The European Union's monetary affairs chief urged the bloc's leaders on Friday to agree a standby aid package for Greece next week but France and Germany struck different notes and the euro slid.

EU heads of state and government will discuss the issue at a summit in Brussels next week after Greece said it could not deliver promised deficit cuts if its borrowing costs remain so high and may have to call in the International Monetary Fund.

It is important that the EU in the course of next week comes to a more specific conclusion, specific political conclusion about the European framework for coordinated and conditional action, if needed and required, EU Economic and Monetary Affairs Commissioner Olli Rehn said.

Despite the EU's verbal assurances of support, investors fear it could prove impossible to construct a euro zone financial safety net for the currency area's most heavily indebted member, largely because of German reluctance.

Market doubts about a rescue plan pushed the euro to a one-week low on Friday while the premium investors demand to buy 10-year Greek government bonds rather than German Bunds continued to rise.

A French government source said on Friday that France's priority was to find a European solution for the Greek debt crisis, adding that talk of a loan from the International Monetary Fund was premature.

But Berlin said it did not rule out IMF aid, easing its resistance to any solution to Athens' debt woes coming from outside the European family.

At this time, in which no decisions have been made and no decisions are in the pipeline, the government has not excluded IMF aid, government spokesman Ulrich Wilhelm told a news conference. Each country can decide on its own whether to request IMF aid.

EU diplomats say this softening reflected mostly domestic political and legal pressures against a euro zone rescue, although Finance Minister Wolfgang Schaeuble's spokesman said he was lukewarm about the idea of IMF help.

German Chancellor Angela Merkel, facing public opposition to bailing out Greece ahead of a crucial regional election in May, has taken the hardest line against any EU rescue arrangement.

The bloc is divided. While the Netherlands and Italy have said the IMF should not be ruled out, leaders of France, the Eurogroup of finance ministers and the European Central Bank have said it would be a blow to economic and monetary union if a member were to go elsewhere for a bailout.

The issue continued to weigh on the euro.

The uncertainty over Greece is definitely weighing on the euro today. I think the market doubts whether next week's summit will produce anything more specific in terms of a plan for Greece, said Chris Turner, head of FX strategy at ING.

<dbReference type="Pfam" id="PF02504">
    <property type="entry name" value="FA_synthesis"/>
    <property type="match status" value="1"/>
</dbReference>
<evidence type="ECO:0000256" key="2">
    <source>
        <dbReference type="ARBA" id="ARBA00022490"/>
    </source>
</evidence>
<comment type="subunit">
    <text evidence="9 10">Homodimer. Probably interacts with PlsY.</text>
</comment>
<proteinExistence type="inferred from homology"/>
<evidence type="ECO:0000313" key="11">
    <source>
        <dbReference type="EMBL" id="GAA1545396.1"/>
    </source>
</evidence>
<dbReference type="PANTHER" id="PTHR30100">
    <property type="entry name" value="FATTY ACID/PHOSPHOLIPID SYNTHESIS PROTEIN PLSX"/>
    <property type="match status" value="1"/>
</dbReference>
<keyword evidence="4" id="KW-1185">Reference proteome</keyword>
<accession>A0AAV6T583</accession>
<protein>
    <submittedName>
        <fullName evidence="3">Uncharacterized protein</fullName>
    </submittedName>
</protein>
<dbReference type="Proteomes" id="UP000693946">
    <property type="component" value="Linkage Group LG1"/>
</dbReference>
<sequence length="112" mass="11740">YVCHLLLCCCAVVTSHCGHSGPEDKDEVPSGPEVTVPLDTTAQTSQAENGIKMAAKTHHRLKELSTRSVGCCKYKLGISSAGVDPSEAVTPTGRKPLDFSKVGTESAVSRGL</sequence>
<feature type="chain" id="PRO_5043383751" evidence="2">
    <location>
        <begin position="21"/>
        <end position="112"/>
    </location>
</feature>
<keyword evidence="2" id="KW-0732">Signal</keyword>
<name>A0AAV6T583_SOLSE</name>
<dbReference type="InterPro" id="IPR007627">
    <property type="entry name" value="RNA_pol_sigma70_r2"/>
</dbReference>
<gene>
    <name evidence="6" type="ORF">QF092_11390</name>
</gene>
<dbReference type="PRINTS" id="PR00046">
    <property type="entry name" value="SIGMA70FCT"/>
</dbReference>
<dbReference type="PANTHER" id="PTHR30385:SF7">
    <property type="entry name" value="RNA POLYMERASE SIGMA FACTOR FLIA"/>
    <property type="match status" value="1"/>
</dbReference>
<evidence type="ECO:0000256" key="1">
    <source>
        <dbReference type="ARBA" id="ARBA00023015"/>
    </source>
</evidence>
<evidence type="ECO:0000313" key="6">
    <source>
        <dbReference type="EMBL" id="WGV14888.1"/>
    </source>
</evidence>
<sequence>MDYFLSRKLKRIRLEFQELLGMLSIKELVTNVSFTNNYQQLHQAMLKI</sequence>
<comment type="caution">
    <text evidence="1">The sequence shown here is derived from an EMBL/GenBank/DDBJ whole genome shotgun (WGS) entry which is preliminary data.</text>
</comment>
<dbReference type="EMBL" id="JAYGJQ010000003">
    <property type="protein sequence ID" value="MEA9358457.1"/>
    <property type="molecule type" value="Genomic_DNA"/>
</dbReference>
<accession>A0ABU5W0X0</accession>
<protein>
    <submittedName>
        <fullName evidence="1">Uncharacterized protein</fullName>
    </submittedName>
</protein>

Greek Prime Minister George Papandreou appealed to unions, which have staged strikes and street protests against austerity measures, to support his efforts to escape the debt crisis.

With full honesty toward Greeks, we talked about the point we have reached -- one step before being unable to borrow, Papandreou told the annual congress of the country's biggest union, GSEE.

We must avoid paying usurious interest for decades, condemning the country to a deep recession, he said.

The premium investors demand to buy 10-year Greek government bonds rather than German Bunds continued to rise on Friday, with the 10-year Greek/German government bond yield spread widening as far as 333 basis points from 318 at Thursday's settlement.

Economists say such rates would compound Greece's problems in a year when it has to raise 53 billion euros ($72.4 billion), 20 billion of it in refinancing between April 20 and end May.

Papandreou said on Thursday he wanted a decision at next week's summit on a plan for financial support if needed, saying a visible EU mechanism could force market rates down and make it unnecessary for Greece to go to the IMF.

Athens aims to shrink its budget deficit by four percentage points to 8.7 percent of GDP this year, with its economy seen contracting by 2 percent, based on central bank projections.

An opinion poll on Friday showed two-thirds of Greeks expect the fiscal crisis to last more than two years. The survey by polling agency Metron Analysis for newspaper Eleftheros Typos also showed 72 percent think Greece will need aid from the EU.


Rehn's boss, European Commission President Jose Manuel Barroso, said turning to the IMF would not mean a loss of prestige but the EU was ready to do whatever it took to shore up Greek financial stability.

It's not a question of prestige, it's a question of seeing what is the best way to respond to the situation, Barroso said, according to the transcript of an interview with broadcaster France 24 recorded on Thursday.

He said the euro area was ready to take all the necessary measures to guarantee Greece's financial stability.

A Commission spokesman said Rehn and Barroso were fully in agreement over possible measures for Greece.

European Central Bank member Mario Draghi said stronger budget rules were the antidote to a repeat of the Greek crisis.

Obviously we need stricter rules, said Draghi. It is still too early to say what these should look like. But the Greek crisis showed us, that we need to make our system more resilient.

(Additional reporting by Sophie Hardach and James Mackenzie in Paris and George Georgiopoulos in Athens, writing by Mike Peacock; Editing by Susan Fenton)